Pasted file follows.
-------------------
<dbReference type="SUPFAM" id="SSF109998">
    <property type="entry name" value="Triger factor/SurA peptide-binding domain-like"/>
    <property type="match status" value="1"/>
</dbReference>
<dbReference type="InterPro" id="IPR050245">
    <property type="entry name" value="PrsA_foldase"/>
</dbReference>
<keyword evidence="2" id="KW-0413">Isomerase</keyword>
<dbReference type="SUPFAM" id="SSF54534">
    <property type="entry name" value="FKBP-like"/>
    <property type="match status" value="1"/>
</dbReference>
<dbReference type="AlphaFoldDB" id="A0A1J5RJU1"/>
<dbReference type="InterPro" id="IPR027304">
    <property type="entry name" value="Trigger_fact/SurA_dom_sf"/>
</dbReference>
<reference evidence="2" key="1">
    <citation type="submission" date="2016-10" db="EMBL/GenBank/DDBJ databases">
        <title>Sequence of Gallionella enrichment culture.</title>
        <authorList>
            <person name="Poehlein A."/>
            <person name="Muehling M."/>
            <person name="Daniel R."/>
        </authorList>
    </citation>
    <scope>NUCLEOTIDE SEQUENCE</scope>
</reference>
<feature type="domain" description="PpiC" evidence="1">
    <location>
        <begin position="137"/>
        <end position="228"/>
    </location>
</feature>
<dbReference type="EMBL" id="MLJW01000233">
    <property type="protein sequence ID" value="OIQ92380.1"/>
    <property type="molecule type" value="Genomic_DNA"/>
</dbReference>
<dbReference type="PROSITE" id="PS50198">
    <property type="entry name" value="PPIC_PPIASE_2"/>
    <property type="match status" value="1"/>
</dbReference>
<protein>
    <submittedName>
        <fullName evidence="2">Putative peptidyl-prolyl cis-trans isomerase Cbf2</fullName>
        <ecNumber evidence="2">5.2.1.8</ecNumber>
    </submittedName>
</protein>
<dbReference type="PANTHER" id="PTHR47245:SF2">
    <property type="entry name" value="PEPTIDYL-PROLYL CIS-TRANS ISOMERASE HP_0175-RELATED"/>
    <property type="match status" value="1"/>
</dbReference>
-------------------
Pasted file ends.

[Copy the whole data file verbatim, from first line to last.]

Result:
<dbReference type="SUPFAM" id="SSF109998">
    <property type="entry name" value="Triger factor/SurA peptide-binding domain-like"/>
    <property type="match status" value="1"/>
</dbReference>
<dbReference type="InterPro" id="IPR050245">
    <property type="entry name" value="PrsA_foldase"/>
</dbReference>
<keyword evidence="2" id="KW-0413">Isomerase</keyword>
<dbReference type="SUPFAM" id="SSF54534">
    <property type="entry name" value="FKBP-like"/>
    <property type="match status" value="1"/>
</dbReference>
<dbReference type="AlphaFoldDB" id="A0A1J5RJU1"/>
<dbReference type="InterPro" id="IPR027304">
    <property type="entry name" value="Trigger_fact/SurA_dom_sf"/>
</dbReference>
<reference evidence="2" key="1">
    <citation type="submission" date="2016-10" db="EMBL/GenBank/DDBJ databases">
        <title>Sequence of Gallionella enrichment culture.</title>
        <authorList>
            <person name="Poehlein A."/>
            <person name="Muehling M."/>
            <person name="Daniel R."/>
        </authorList>
    </citation>
    <scope>NUCLEOTIDE SEQUENCE</scope>
</reference>
<feature type="domain" description="PpiC" evidence="1">
    <location>
        <begin position="137"/>
        <end position="228"/>
    </location>
</feature>
<dbReference type="EMBL" id="MLJW01000233">
    <property type="protein sequence ID" value="OIQ92380.1"/>
    <property type="molecule type" value="Genomic_DNA"/>
</dbReference>
<dbReference type="PROSITE" id="PS50198">
    <property type="entry name" value="PPIC_PPIASE_2"/>
    <property type="match status" value="1"/>
</dbReference>
<protein>
    <submittedName>
        <fullName evidence="2">Putative peptidyl-prolyl cis-trans isomerase Cbf2</fullName>
        <ecNumber evidence="2">5.2.1.8</ecNumber>
    </submittedName>
</protein>
<dbReference type="PANTHER" id="PTHR47245:SF2">
    <property type="entry name" value="PEPTIDYL-PROLYL CIS-TRANS ISOMERASE HP_0175-RELATED"/>
    <property type="match status" value="1"/>
</dbReference>